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Thursday marks National Drink Wine Day in the midst of American Heart Month

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Thursday marks National Drink Wine Day in the midst of American Heart Month

Wine for sale during National Drink Wine Day at the westend Kroger's in Huntington, WV on February 18, 2016.

Wine for sale during National Drink Wine Day at the westend Kroger's in Huntington, WV on February 18, 2016.

Ryan Fischer

Wine for sale during National Drink Wine Day at the westend Kroger's in Huntington, WV on February 18, 2016.

Ryan Fischer

Ryan Fischer

Wine for sale during National Drink Wine Day at the westend Kroger's in Huntington, WV on February 18, 2016.

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February is American Heart Month and Thursday was National Drink Wine Day. Though some people may be skeptical, red wine has an impact on heart health. According to the Mayo Clinic in Jacksonville, Florida, red wine seems to have more heart-healthy benefits than other types of alcohol do.

Red wine contains antioxidants called polyphenols that may help protect the lining of blood vessels in your heart. There is a particular substance in red wine know as resveratrol that may be the single ingredient that protect blood vessels from damage, reduces cholesterol and prevents blood clots.

All alcohol in moderation can benefit your heart. People who drink red wine in moderate amounts seem to have a lower risk of heart disease. According to the Harvard School of Public Health, wine drinkers are 30 percent less likely to have a heart attack. Drinking red wine in moderation means one drink a day for women of all ages and men older than age 65 and up to two drinks a day for men 65 and younger. Men have a higher limit because they typically weigh more and have more alcohol metabolizes enzymes than women.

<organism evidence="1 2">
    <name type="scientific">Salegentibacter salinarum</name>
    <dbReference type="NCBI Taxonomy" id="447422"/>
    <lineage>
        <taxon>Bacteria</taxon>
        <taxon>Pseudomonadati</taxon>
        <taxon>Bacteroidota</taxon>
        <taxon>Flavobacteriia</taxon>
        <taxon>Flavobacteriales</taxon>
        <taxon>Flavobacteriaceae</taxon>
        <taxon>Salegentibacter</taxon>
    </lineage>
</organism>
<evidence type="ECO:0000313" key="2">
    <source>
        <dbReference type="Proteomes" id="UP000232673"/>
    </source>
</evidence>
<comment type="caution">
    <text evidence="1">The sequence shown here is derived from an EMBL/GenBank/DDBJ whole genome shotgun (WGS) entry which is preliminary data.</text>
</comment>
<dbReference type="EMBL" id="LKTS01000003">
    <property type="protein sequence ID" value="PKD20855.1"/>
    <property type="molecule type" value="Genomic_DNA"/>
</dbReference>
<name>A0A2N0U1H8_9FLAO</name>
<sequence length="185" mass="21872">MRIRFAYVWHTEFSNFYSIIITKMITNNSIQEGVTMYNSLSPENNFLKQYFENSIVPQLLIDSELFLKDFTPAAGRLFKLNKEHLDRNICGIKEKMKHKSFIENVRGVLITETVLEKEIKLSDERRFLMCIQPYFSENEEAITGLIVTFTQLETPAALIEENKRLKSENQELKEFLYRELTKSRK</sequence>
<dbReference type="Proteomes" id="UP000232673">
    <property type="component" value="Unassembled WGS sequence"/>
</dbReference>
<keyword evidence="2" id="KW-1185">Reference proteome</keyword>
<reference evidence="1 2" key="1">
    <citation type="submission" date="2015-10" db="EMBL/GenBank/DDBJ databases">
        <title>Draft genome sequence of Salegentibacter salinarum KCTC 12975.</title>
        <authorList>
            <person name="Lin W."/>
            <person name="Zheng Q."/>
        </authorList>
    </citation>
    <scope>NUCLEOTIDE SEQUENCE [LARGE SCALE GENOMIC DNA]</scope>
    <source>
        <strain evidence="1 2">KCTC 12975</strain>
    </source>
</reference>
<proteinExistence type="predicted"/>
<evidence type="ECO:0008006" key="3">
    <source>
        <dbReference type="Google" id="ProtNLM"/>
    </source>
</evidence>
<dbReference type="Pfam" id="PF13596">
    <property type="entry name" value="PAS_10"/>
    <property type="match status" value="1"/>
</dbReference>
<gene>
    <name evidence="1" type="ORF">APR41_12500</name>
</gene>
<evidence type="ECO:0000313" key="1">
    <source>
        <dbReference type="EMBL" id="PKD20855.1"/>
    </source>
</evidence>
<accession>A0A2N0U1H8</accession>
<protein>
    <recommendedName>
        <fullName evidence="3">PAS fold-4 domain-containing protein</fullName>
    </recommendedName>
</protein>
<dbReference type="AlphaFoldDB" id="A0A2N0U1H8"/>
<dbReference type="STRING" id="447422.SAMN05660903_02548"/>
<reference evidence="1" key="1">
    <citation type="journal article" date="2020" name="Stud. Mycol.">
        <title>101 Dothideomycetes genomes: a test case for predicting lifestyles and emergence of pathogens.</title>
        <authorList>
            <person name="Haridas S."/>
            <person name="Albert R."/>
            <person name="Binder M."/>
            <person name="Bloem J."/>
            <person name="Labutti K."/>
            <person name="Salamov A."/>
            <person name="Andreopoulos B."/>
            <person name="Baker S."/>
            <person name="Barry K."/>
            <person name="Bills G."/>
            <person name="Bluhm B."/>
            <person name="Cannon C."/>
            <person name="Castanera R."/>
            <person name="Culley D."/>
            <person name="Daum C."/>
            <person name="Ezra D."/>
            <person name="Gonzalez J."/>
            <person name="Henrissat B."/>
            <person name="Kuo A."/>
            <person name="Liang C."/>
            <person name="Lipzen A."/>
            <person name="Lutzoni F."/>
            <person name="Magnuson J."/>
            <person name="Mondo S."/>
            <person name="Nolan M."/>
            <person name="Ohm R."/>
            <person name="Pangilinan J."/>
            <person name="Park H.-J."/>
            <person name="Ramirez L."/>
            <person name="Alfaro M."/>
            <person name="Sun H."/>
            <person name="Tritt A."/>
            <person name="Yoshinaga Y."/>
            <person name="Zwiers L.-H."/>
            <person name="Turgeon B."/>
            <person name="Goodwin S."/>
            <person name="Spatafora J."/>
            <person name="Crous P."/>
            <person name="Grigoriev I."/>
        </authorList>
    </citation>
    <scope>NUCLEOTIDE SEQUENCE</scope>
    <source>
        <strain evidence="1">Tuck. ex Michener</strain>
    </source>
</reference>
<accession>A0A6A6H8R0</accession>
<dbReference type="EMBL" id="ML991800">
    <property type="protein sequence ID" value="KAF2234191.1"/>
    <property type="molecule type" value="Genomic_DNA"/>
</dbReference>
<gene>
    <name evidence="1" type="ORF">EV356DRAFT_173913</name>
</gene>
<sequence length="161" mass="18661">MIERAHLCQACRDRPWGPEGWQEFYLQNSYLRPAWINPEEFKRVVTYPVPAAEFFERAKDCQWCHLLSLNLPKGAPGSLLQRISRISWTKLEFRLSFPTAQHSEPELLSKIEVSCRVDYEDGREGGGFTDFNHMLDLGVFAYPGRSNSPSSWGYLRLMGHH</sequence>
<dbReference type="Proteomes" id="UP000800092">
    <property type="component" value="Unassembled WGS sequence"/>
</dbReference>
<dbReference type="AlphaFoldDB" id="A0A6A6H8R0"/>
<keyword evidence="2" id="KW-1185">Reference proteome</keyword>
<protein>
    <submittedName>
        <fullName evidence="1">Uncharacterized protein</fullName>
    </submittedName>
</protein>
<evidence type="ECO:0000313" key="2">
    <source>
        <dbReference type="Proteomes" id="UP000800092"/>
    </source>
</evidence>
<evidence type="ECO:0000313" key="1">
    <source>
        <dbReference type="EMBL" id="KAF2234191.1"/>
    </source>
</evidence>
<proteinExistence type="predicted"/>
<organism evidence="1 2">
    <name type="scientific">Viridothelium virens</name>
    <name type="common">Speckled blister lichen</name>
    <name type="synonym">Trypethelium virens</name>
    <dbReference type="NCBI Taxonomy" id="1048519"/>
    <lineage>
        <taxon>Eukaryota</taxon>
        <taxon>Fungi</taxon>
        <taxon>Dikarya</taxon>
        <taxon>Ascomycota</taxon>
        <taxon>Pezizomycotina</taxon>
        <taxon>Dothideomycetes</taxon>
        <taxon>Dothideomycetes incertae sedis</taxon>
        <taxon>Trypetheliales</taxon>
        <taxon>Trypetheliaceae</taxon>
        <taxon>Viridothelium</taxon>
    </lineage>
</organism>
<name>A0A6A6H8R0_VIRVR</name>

When five randomly selected Marshall University students both male and female were asked if they preferred white or red wine more, four out of the five said red. “I liked red wine before I knew it was better for me,” said senior psychology major Kenna Smith. “Now, that I know it’s healthy for me is just a bonus.”

Resveratrol can also be found in grapes, peanuts and blueberries. According to The University of California Berkeley Wellness, almost 4,000 studies have been published in recent years. Studies suggest resveratrol may help protect the body from cardiovascular disease by acting like an antioxidant. According to Berkeley Wellness it is not known to what extent resveratrol is involved with disease protection.

Resveratrol has been tested on animals such as mice and the results have been promising. Collected animal data on the prevention of cancers, heart diseases and diabetes specify that there should be more trials done on humans.

New studies are underway and most resveratrol supplements being used appear to be safe, but their long-term effects are questionable. Until those questions are answered it is better to get the daily-recommended amount of resveratrol from grapes, nuts, and a daily glass of red wine.

Logan Parkulo can be contacted at [email protected]

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